Buddhism has spread throughout the world. For over two thousand years, the Buddha’s teachings have spread from community to community, greatly impacting history, cultures, and development. The history of early Buddhism shows a deep relationship with trade routes, ancient rulers, and missionaries. Although many schools and traditions have developed, there are many constants as Buddhism has traveled the world, such as the purpose of meditation, the practice of mindfulness, and ethical conduct. Let’s take a look at how Buddhism spread from Northeast India to other parts of Asia and the rest of the world.
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Countries with Significant Buddhist Populations
- Cambodia – 97%, 13.5 million Buddhists
- Thailand – 93%, 64.5 million Buddhists
- Burma (Myanmar) – 88%, 48.5 million Buddhists
- Bhutan – 75%, 560,000 Buddhists
- Sri Lanka – 70%, 14 million Buddhists
- Laos – 66%, 4 million Buddhists
- Mongolia – 55%, 1.5 million Buddhists
- Japan – 36%, 46 million Buddhists
- Taiwan – 35%, 8 million Buddhists
- Singapore – 34%, 1.7 million Buddhists
- South Korea – 22%, 11 million Buddhists
- Malaysia – 20%, 5.5 million Buddhists
- China – 18%, 244 million Buddhists
- Vietnam – 16.5%, 14 million Buddhists
As Buddhism travels to each country, it is influenced by the culture and traditions of the land. This can be seen in the development of Chan in China, Zen in Japan, Tibetan Buddhism in Tibet, Nichiren in Japan, Seon in Korea, and the Thai Forest tradition in Thailand. This creates a huge amount of different traditions in Theravada and Mahayana schools of Buddhism.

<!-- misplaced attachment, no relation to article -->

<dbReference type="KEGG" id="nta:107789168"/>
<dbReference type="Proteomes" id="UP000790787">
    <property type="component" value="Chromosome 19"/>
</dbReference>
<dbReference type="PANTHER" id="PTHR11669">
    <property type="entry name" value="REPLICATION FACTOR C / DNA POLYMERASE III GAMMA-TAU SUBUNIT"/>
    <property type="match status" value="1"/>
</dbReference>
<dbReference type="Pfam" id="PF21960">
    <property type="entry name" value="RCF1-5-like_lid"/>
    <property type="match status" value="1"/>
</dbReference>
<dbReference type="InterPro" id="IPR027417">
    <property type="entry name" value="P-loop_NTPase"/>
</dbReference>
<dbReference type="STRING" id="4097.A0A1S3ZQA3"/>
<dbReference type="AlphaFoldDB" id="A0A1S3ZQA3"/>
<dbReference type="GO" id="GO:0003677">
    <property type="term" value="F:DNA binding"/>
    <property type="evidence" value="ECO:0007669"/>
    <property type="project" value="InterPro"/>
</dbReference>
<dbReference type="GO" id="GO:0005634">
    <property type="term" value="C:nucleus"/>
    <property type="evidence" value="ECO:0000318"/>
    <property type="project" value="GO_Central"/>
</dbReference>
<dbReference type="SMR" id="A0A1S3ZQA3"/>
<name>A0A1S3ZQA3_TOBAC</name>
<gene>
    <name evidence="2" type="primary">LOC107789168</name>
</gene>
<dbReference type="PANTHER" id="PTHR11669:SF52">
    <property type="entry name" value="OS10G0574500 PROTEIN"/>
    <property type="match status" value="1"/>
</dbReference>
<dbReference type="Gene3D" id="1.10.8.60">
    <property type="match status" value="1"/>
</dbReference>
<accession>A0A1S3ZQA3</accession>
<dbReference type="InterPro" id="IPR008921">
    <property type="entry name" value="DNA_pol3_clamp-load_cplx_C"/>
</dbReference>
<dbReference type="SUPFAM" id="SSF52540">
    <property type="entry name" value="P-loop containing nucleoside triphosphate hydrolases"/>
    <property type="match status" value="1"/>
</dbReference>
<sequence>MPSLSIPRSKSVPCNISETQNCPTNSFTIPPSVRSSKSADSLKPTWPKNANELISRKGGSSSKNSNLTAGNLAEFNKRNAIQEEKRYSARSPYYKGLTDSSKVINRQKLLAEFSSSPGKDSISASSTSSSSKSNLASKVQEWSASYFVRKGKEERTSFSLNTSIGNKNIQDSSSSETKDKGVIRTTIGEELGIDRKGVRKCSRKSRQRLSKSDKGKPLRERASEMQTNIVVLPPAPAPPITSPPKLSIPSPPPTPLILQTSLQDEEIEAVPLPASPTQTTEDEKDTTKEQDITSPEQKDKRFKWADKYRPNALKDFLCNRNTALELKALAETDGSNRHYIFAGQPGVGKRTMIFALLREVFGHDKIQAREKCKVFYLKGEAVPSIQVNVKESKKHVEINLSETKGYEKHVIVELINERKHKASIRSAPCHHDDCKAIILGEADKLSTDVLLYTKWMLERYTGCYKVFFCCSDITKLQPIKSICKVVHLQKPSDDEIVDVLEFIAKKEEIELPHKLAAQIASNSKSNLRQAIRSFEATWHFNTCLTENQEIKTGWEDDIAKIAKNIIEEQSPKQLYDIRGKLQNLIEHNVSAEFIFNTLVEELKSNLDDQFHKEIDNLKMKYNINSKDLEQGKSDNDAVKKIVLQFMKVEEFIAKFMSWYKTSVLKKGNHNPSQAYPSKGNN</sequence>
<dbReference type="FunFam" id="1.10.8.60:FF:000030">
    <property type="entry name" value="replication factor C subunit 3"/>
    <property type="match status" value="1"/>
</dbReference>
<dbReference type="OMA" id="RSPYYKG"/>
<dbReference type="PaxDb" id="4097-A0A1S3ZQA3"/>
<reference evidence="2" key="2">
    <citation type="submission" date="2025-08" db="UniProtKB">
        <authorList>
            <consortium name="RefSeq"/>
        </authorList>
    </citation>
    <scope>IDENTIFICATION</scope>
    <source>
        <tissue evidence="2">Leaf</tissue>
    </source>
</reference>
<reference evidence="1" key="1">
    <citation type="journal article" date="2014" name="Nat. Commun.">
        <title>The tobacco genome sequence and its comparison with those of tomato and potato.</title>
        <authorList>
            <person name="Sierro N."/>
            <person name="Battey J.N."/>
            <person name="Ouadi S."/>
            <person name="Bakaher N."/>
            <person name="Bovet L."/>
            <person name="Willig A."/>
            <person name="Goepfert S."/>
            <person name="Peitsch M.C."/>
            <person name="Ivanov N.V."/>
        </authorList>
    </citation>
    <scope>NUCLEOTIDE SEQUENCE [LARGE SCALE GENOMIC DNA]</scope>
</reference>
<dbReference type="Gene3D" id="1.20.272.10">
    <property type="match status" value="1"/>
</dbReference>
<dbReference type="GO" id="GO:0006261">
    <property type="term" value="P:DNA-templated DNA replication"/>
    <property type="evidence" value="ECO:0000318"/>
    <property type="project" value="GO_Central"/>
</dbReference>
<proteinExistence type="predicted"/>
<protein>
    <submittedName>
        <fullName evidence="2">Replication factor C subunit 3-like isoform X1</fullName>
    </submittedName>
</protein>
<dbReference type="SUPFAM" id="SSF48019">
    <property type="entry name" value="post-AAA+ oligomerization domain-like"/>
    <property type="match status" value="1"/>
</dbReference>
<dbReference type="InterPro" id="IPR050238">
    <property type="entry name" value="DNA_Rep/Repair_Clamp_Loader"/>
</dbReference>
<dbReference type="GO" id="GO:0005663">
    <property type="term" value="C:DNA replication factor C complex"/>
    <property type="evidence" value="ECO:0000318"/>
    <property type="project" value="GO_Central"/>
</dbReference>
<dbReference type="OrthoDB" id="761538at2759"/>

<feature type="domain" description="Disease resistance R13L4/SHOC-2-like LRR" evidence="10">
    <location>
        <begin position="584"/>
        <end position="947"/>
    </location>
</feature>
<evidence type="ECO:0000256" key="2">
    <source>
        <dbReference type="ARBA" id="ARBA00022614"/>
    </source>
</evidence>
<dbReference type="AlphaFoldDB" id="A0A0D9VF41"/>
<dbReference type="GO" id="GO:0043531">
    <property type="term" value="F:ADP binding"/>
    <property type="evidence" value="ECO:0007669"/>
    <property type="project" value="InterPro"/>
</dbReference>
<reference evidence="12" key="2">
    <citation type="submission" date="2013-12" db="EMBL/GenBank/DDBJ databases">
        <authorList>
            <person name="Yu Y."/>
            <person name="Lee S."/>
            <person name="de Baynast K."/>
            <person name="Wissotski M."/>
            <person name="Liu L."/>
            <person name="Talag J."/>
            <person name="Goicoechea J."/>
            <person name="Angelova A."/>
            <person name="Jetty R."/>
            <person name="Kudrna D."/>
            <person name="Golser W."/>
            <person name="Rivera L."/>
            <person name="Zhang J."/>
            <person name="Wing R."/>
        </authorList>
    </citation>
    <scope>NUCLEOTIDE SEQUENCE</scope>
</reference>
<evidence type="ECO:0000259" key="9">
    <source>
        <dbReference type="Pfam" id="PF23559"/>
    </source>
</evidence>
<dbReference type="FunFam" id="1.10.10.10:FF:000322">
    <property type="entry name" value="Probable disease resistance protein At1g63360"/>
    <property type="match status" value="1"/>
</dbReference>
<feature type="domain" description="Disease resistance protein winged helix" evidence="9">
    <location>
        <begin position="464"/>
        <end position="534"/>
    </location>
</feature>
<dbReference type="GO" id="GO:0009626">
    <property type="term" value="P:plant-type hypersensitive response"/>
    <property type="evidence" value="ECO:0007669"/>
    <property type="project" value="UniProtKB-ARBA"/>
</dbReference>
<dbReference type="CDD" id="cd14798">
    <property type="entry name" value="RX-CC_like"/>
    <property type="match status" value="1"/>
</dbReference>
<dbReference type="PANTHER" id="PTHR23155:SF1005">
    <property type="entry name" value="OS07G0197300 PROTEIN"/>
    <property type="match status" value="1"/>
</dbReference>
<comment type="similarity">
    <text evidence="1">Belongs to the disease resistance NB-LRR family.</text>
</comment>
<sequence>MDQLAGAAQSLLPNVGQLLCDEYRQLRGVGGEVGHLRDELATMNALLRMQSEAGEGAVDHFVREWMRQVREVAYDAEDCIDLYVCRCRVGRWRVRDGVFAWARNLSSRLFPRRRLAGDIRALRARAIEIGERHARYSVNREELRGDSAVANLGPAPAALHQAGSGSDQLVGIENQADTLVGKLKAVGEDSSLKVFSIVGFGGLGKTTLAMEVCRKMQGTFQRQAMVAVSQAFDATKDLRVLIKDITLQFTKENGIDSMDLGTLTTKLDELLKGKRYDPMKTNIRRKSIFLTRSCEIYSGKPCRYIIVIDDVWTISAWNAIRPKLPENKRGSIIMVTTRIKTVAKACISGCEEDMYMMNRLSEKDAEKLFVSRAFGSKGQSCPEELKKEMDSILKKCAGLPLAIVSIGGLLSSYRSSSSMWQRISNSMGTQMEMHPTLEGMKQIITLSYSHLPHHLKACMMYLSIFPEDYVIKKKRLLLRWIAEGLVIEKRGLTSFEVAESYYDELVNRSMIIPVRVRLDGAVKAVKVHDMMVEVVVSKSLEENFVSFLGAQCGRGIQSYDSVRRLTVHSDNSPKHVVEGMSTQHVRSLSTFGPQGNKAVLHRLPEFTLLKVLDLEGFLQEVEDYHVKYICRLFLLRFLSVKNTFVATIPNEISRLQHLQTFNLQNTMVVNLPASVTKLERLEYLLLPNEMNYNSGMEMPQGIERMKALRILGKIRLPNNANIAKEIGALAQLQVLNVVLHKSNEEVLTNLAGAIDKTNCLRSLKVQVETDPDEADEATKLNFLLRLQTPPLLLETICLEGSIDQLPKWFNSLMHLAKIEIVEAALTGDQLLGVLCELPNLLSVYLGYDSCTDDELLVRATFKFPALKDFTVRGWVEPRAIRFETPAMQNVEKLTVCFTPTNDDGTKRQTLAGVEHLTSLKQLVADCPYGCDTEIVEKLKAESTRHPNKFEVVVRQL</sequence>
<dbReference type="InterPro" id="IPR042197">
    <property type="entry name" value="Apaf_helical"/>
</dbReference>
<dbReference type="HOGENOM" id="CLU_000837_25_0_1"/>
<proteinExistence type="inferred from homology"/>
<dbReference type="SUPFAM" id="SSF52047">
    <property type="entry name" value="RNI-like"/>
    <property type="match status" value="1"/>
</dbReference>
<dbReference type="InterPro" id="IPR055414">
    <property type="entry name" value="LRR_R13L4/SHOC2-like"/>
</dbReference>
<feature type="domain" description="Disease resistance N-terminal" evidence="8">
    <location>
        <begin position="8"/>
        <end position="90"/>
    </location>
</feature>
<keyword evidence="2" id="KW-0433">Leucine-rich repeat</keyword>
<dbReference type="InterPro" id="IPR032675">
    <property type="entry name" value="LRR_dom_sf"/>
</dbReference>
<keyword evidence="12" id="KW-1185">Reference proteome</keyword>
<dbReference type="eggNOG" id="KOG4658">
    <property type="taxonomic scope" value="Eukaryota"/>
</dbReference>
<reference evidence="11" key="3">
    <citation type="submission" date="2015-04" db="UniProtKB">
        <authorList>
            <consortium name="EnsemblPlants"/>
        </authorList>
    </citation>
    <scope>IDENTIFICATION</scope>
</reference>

Spread of Buddhism Timeline
Early Buddhism (6th Century BCE – 2nd Century BCE)
The Buddha was believed to live sometime around the 6th-4th centuries BCE. Many details of the Buddha’s life come from religious texts, and many facts about the Buddha’s life are murky at best. We do believe he was born in modern-day Nepal and lived in what is now India. Buddhism was a relatively small movement during the time of the Buddha, but his followers began traveling across India and spreading the teachings.
In the 3rd century BCE, the emperor Ashoka the Great came to power, ruling over the entire Indian subcontinent. Ashoka made Buddhism the state religion, encouraged missions to bring Buddhism around the kingdom, and helped make Buddhist monks a respected and even revered class. Furthermore, it is during the reign of Ashoka that scholars and archaeologists have been able to find early evidence of Buddhism.
Ashoka helped bring Buddhism to many countries by sending missionaries to regions now known as Burma, Sri Lanka, Cambodia, Laos, Nepal, Bangladesh, Macedonia, Egypt, Syria, Greece, and Malaysia. Ashoka the Great also helped organize the Third Buddhist Council, which sought to rid the community of corrupt monks. After this council, Ashoka’s son Mahinda brought the Pali Canon (Buddhist scriptures) to Sri Lanka. These texts were preserved, copied, and we have copies of the original texts today.
After the Third Buddhist council, different schools of Buddhism really began to emerge. The term Mahayana began to emerge in the 1st century CE. During this period, Buddhism began spreading along the Silk Road to China, Greece, and parts of Southeast Asia. Buddhism is believed to have spread to Vietnam shortly after arriving in China, with a major Mahayana center developing northeast of modern-day Hanoi.
Buddhism arrived in Indonesia around the 2nd century CE due to trading between Indonesia and India. Buddhism was also introduced to Bangladesh during this time, although it took a few hundred years before it really took hold. It was during this period that different traditions began to form as the Buddha’s teachings were reaching new lands, cultures, and existing traditions.
Greater Spread (3rd Century CE – 18th Century CE)
Buddhism was fueled by the Silk Road and it’s popularity in China. Furthermore, Buddhism was influenced by the already existing Taoist tradition, giving rise to the school of Chan Buddhism. Chan traveled to Korea in the 4th century CE and became Seon, which is the Korean variant of Chan.